The head of the Federal Deposit Insurance Corporation (FDIC) told members of Congress Tuesday that part of the agency’s involvement in Operation Choke Point was a “mistake.”

“Clearly there was misunderstanding with regards to the list, which was a mistake on our part,” Martin Gruenberg, chairman of the FDIC, said of the agency’s decision to create a supervisory list of 30 “high risk” industries that, in addition to highlighting a number of illegal or outright offensive enterprises like “racist materials,” featured legal merchants such as gun dealers and payday lenders.

But if it was a “mistake,” Republicans asked, why has no one been fired or held accountable?


That was the central question in today’s hearing held by the Oversight and Investigations Subcommittee of the House Financial Services Committee about the FDIC’s involvement in Operation Choke Point.

The FDIC is the primary government agency responsible for regulating and auditing more than 4,500 U.S. banks.

“You’ve known for two years that this was going on,” Rep. Sean Duffy, R-Wis., who chairs the subcommittee, said to Gruenberg. “What have you done in the last two years to address Operation Choke Point or the targeting of these businesses?”

>>> Read More: These 7 Emails Show Federal Officials Scheming to Target Legal Businesses

Operation Choke Point was launched by the Justice Department in 2013 as a way to combat consumer fraud by working with multiple government agencies—among them, the FDIC—to discourage banks from doing business with “high risk” industries.

Since its inception, critics say the program is being used to drive industries that are politically unpopular out of business.

A number of small business owners who believe they are “victims” of the government program were present at Tuesday’s hearing.

“I feel saddened that we’ve reached a day and age that our government officials who are supposed to be holding up the Constitution are trampling all over it,” Mike Schuetz, owner of Hawkins Guns in Wis., told The Daily Signal in an interview.

Gruenberg maintains the FDIC has “undertaken a number of actions” to address any lingering impacts of the agency’s “high risk” list, which it has since removed from its official guidance.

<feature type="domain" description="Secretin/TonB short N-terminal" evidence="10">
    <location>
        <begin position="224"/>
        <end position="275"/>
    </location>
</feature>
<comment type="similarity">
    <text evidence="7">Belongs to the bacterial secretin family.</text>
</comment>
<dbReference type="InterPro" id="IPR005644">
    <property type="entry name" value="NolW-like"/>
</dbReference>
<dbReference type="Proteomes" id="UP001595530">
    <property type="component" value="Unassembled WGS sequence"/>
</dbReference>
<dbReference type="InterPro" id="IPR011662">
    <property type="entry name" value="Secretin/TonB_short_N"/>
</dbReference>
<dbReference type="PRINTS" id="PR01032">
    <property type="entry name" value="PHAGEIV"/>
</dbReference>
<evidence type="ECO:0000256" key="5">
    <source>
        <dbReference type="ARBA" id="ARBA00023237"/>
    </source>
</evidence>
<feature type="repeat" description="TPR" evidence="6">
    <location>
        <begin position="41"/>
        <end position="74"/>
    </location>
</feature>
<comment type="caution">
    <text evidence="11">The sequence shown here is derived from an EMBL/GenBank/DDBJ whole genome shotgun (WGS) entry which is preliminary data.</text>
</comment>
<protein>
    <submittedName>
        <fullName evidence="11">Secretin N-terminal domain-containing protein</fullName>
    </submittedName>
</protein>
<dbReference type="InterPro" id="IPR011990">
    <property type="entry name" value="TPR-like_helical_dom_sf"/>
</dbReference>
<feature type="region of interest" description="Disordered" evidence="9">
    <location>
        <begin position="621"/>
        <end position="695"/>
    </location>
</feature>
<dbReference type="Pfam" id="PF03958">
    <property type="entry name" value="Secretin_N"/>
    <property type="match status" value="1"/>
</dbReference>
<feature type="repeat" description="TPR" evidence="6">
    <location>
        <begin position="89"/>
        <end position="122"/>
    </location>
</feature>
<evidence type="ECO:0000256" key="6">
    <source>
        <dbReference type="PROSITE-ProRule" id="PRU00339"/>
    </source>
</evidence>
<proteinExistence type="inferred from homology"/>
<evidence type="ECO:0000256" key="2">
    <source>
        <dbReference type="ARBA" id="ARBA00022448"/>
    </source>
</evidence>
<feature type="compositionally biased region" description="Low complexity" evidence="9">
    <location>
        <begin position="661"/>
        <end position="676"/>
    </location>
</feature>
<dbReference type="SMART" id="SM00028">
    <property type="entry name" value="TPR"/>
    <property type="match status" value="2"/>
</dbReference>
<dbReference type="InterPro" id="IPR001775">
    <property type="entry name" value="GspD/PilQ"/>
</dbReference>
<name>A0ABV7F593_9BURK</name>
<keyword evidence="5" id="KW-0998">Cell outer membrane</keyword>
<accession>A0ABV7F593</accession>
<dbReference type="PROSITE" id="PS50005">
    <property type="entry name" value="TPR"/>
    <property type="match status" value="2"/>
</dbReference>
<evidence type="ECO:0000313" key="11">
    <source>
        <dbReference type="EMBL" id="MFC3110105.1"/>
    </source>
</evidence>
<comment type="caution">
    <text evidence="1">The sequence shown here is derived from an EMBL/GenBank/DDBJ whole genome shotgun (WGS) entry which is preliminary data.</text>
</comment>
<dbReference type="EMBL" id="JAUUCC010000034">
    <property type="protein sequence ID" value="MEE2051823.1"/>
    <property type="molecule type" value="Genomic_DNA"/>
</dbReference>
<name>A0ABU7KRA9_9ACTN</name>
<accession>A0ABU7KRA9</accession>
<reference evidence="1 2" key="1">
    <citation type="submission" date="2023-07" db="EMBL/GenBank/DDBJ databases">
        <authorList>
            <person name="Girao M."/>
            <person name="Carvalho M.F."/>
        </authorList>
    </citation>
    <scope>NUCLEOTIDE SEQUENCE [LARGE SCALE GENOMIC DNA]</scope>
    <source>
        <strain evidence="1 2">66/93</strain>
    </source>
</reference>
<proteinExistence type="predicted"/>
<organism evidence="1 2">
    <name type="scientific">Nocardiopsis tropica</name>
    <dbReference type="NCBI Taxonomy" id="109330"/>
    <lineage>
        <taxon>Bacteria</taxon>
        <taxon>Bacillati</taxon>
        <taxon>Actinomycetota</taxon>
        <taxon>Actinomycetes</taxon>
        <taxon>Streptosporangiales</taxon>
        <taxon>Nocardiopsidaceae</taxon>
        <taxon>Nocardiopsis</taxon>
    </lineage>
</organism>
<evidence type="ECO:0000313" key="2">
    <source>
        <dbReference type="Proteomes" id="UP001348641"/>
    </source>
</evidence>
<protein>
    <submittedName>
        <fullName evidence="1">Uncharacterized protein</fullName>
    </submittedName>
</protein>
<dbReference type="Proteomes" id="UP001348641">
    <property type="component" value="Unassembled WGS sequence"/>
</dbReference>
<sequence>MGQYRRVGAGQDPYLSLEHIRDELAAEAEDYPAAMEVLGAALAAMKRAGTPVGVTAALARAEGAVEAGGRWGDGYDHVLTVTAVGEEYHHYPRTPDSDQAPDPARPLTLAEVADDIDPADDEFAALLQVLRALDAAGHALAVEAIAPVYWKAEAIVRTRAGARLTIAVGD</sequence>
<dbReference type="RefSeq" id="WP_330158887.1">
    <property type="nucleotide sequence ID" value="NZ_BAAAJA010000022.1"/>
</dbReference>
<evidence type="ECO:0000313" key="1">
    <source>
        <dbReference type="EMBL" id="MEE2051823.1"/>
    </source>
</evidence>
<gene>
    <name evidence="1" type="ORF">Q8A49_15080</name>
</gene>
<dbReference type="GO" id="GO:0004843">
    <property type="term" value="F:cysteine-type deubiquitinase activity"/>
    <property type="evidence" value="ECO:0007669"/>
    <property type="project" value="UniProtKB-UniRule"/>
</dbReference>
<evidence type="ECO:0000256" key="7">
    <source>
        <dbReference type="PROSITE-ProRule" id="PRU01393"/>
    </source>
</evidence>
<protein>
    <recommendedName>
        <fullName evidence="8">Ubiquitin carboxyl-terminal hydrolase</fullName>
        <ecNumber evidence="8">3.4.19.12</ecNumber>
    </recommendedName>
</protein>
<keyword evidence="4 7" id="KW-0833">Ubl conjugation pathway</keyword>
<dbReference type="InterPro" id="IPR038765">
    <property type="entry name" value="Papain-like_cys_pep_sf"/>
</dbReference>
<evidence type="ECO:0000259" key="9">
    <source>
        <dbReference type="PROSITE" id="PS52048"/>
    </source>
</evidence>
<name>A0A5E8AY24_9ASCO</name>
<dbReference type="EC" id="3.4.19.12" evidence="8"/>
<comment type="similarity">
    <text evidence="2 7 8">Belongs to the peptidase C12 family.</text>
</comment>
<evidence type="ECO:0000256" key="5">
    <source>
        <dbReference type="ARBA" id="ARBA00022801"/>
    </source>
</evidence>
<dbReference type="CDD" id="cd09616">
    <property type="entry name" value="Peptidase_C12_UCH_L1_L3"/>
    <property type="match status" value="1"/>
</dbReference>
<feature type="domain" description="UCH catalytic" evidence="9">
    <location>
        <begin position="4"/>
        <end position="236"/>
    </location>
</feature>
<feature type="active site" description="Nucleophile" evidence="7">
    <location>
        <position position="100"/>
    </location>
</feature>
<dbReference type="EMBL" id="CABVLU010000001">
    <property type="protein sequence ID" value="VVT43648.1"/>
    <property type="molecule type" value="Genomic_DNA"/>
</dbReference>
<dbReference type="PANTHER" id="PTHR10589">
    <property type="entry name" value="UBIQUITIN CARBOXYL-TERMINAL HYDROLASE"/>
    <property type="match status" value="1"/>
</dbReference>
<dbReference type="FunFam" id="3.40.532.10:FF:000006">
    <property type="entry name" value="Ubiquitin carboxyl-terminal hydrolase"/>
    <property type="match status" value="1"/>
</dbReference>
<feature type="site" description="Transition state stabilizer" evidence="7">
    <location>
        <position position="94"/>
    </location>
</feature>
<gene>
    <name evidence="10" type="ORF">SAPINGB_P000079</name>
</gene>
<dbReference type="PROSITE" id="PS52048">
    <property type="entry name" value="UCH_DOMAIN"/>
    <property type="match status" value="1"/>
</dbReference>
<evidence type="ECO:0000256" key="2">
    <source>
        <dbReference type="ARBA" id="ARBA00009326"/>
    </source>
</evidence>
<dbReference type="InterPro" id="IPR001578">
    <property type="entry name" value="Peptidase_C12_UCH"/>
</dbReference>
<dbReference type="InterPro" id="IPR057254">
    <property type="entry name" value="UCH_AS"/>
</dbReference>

“It became clear there was a need to clarify the approach [to regulating banks],” he said.

FDIC Chairman Martin Gruenberg is under fire for what some of his agency's top officials did in Operation Choke Point. (Photo: Louie Palu/Newscom)

FDIC Chairman Martin Gruenberg is under fire for what some of his agency’s top officials did in Operation Choke Point. (Photo: Louie Palu/Newscom)

>>> Read More: FDIC Changes Tactics in Response to Operation Choke Point

Gruenberg also said that once an investigation that is currently underway by the Office of the Inspector General is completed, the FDIC will take the necessary steps to hold those at fault accountable.

“If there was misconduct, that will be subject to a review by myself and our board at the FDIC,” he said.

But Duffy accused Gruenberg of “slow walking” that investigation and deliberately condoning the targeting of legal businesses.

“It’s pretty clear that Martin Gruenberg is part of this targeting,” Duffy told The Daily Signal in an exclusive interview after the hearing.

“He’s known that this has been going on for years and hasn’t held anyone accountable. I think the reason is that he approves of the targeting of these [industries].”

Not every member of the committee agreed with Duffy. Some Democrats consider Operation Choke Point a laudable program and even went as far as to thank Gruenberg for the agency’s “aggressive” role in fighting consumer fraud.

“Fraudulent transactions are a real issue not to be taken lightly,” said Rep. Al Green, D-Texas. “In truth, this [list] was an attempt by the FDIC to help financial institutions be aware of the higher rates of fraud sometimes associated with certain industries.”

“That’s what [Operation Choke Point] is really about,” he said. “Protecting consumers.” -@RepAlGreen

“That’s what [Operation Choke Point] is really about,” he said. “Protecting consumers.”

Other members mocked the hearing, asking Gruenberg if he’s had any “secret” meetings with President Obama in “dark basements” about putting gun dealers out of business.

Green and his fellow Democrats faced strong pushback from Republicans, many of whom shared accounts of their own constituents being shut out from their longtime banks and other financial services, despite the FDIC’s policy changes.

Mick Mulvaney, R-S.C., said he was contacted last week by a payday lender in his district who, after having a “decades long relationship with their bank,” had their account closed.

“People in my district don’t have jobs today because of Choke Point.” -@RepMickMulvaney

“This is real,” Mulvaney said. “People in my district don’t have jobs today because of Choke Point.”

>>> Read More: More Gun Sellers Say They’re Blocked From Payment Processors

Duffy said that if Gruenberg allows those individuals responsible for the agency’s “mistakes” to continue their employment with the FDIC, then the chairman himself should be held responsible.

“These folks have no place in government,” Duffy told Gruenberg. “And if you allow them to stay, you have no place in government.”